King Kullen in Queens, New York lays claim to the title of the nation's first supermarket, opened by former Kroger employee Michael J. Cullen. Cullen pitched his idea for "monstrous stores...with plenty of parking space" in a letter to Kroger's vice president that went unanswered, leaving him to build it himself.
1936: TAMPONS HIT SHELVES
Tampon inventor Earle Cleveland Haas enabled the rise of modern menstrual pads by designing his with a commercial applicator that didn't require the taboo act of touching female genitalia. His invention didn't take off, however, until Tampax founder Gertrude Tenderich bought the patent and began advertising the new product in 1936.
1941: TV ADVERTISING BEGINS
Television was still an experimental medium when the first paid advertisement aired on July 1, 1941 in the New York metropolitan area. The ad for Bulova watches wouldn't reach many households but provided an early test for the commercial potential of television advertising, which would expand to include more than 900 marketers by 1955.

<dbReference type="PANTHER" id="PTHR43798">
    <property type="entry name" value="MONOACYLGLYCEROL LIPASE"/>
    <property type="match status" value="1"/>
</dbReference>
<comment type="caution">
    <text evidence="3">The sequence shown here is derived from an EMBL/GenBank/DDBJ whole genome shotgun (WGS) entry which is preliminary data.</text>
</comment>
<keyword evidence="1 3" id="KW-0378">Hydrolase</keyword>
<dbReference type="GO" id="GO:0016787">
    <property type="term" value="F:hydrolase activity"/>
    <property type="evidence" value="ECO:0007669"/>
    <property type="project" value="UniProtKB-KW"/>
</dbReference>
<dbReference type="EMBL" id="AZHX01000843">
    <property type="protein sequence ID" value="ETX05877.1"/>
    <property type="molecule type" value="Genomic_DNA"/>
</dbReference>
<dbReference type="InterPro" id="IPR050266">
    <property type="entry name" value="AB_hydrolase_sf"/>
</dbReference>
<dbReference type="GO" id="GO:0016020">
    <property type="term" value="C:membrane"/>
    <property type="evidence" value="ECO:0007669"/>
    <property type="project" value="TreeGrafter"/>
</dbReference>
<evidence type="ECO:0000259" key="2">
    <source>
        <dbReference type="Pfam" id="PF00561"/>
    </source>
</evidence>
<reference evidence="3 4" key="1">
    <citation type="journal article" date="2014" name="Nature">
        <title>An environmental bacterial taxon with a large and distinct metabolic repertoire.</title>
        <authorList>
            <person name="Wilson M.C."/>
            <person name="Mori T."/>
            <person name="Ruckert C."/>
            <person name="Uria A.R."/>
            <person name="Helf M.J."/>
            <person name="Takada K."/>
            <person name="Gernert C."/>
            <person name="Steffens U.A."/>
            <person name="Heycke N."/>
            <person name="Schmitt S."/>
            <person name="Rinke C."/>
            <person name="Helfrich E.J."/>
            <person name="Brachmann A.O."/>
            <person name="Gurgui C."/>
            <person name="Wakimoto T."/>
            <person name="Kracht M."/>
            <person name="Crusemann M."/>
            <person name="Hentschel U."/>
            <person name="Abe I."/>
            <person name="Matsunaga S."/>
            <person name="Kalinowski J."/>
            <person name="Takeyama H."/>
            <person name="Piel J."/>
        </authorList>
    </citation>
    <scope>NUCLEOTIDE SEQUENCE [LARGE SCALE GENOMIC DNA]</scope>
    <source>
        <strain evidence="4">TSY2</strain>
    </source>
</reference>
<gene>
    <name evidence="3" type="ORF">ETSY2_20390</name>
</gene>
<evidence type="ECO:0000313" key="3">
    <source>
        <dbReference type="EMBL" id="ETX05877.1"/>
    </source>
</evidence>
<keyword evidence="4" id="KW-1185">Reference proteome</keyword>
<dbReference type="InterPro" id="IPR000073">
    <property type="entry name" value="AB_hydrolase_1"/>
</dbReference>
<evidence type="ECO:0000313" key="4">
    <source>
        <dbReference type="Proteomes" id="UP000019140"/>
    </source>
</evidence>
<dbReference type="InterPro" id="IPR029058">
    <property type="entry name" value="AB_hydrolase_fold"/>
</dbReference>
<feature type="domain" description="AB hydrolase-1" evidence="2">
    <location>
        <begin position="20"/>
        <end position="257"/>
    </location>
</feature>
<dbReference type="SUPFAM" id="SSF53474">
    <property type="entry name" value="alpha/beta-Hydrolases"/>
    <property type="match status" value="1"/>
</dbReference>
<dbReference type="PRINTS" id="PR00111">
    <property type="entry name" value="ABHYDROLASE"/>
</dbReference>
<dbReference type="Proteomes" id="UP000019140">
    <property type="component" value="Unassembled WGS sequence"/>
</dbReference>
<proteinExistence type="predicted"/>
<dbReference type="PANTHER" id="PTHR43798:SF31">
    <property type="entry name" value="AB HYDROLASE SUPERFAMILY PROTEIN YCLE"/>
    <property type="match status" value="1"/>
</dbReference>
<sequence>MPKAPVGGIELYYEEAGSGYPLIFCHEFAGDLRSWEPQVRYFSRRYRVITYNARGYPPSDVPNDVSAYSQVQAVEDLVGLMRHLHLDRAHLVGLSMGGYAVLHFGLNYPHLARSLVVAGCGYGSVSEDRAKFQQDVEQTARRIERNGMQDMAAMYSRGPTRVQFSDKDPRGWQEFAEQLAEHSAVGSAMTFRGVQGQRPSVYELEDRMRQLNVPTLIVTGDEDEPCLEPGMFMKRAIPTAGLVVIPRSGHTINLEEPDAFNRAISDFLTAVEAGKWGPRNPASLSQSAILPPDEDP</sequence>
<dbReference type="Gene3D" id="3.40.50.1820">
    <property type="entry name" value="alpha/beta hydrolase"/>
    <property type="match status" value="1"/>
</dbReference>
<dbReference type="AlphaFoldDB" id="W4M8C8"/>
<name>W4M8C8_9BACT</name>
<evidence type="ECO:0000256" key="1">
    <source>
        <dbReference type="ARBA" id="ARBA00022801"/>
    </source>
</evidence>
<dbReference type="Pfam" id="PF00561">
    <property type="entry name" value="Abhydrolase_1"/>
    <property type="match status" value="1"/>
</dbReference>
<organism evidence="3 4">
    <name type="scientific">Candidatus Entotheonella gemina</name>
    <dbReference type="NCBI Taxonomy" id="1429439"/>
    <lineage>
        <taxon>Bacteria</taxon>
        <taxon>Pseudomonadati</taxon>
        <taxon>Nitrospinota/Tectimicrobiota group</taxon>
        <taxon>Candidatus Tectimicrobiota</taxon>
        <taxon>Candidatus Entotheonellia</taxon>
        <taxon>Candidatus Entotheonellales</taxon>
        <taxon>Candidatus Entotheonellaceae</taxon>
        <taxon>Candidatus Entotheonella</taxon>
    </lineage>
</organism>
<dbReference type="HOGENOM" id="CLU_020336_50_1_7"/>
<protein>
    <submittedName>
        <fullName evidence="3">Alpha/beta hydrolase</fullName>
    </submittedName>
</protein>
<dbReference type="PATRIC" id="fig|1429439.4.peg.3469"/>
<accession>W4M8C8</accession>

1941: PENICILLIN IS MASS PRODUCED
The penicillium mold that would become the world's first "wonder drug" was discovered by Alexander Fleming in 1928, but it wasn't until 1940 that scientists found a strain of the mold growing within a cantaloupe that could be mass produced. The drug drastically reduced deaths from infection during World War II.
1947: LEVITTOWN BECOMES THE SUBURBAN FLAGSHIP
William Levitt's mass-produced Long Island township became an archetype for affluent cookie-cutter suburbs across the nation, as families purchased 300 homes in just the first weekend and 17,000 over the next four years. Unfortunately, Levitt also set another precedent with exclusionary contracts that prohibited non-whites.
1948: DE BEERS SAYS A DIAMOND IS FOREVER
With one of the most successful ad campaigns in history, De Beers positioned diamonds -- a not-so-uncommon gem on which they maintained a monopoly -- as the star of American engagements. Copywriter Frances Gerety coined this immortal slogan in 1948, allowing De Beers to paint diamonds as a metaphor for eternal love while artificially controlling the supply to increase prices.
1954: THE MARLBORO MAN DEBUTS